ICM’s regular poll for the Guardian has topline figures of CON 44%(+2), LAB 26%(-1), LDEM 8%(-2), UKIP 13%(+1), GRN 4%(nc). The changes since the previous ICM poll aren’t significant, but it’s worth noting that the 18 point Conservative lead is ICM’s largest for many years (there was a lead of 19 points in an ICM/News of the World poll in 2009 and a 20 point lead in an ICM/Guardian poll in June 2008)
ICM also asked about the position of EU nationals in the Brexit negotiations – 42% think the British government should only guarantee the position of EU nationals in the UK once the EU guarantees the rights of British citizens in the EU; 41% think Britain should do it unilaterally straight away. There is a similarly even split on the fate of John Bercow: 30% think he should stay, 32% think he should resign. Finally they asked about Donald Trump’s visit. 18% think it should be cancelled, 37% think he should be invited but not given a full state visit, 32% think a full state visit should happen. Full tabs are here.
To catch up with some other recent voting intention polls. YouGov’s latest figures came out at the tail end of last week (though fieldwork is now a whole week ago) – topline figures were CON 40%, LAB 24%, LDEM 11%, UKIP 15% (tabs). The lead is similar to that from ICM, but with lower support for the main two parties.
Opinium also had voting intention figures in the Observer at the weekend. Over recent months Opinium have tended to be something of an outlier, showing Labour leads of seven or eight points rather than the double digit leads consistently reported by other companies. This fortnight they showed a shift towards the Conservatives, putting their figures more in line with other companies: CON 40%, LAB 27%, LDEM 8%, UKIP 14% (tabs here.)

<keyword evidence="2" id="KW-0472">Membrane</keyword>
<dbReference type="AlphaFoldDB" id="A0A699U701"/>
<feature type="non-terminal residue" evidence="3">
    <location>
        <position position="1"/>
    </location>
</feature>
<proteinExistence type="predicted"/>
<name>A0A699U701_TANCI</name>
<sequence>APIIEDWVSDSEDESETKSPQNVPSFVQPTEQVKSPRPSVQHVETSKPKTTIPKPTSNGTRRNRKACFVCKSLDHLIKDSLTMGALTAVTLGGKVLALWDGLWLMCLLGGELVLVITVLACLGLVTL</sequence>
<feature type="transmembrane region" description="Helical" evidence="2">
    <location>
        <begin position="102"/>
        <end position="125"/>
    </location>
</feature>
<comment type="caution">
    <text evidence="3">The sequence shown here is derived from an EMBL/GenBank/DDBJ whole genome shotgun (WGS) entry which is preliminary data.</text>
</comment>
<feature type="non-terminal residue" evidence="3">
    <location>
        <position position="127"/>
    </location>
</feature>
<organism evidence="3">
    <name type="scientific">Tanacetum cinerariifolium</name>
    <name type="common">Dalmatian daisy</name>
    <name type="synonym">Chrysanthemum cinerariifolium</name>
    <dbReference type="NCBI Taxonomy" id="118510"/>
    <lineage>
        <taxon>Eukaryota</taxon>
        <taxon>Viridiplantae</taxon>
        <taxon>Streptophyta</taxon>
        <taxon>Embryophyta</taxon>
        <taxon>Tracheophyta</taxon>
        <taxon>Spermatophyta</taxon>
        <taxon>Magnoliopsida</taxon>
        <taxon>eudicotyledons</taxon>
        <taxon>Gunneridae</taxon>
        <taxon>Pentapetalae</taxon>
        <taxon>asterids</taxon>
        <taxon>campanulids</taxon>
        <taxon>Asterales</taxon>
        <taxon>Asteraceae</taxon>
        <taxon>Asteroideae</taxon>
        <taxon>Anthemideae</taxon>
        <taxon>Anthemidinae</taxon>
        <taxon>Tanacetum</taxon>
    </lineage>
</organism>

ICM’s regular poll for the Guardian came out today, topline voting intention figures are CON 42%(nc), LAB 27%(+1), LDEM 10%(nc), UKIP 12%(-1), GRN 4%(-1). There is no significant change since a fortnight ago and the Conservatives retain a formidable lead.
The poll also asked about expectations of Brexit. People tend to think it will have a negative impact on the economy (by 43% to 38%) and on their own personal finances (34% to 12%), but on the overall way of life in Britain they are slightly more positive (41% expect a positive impact, 36% a negative one). All these answers are, as you would expect, strongly correlated with referendum vote – very few Remainers expect anything good to come of Brexit, very few Leavers expect any negative consequences. Full tabs are here.
For those who’ve missed it, I also have a long piece over on YouGov’s website about the Brexit problem facing Labour and how to respond to it. Labour were already a party whose electoral coalition was under strain, with sharp divides between their more liberal, metropolitian middle-class supporters and their more socially conservative traditional working class support. Brexit splits the party right down that existing fault line and their choice on whether to robustly oppose or accept Brexit will upset one side or another of the Labour family.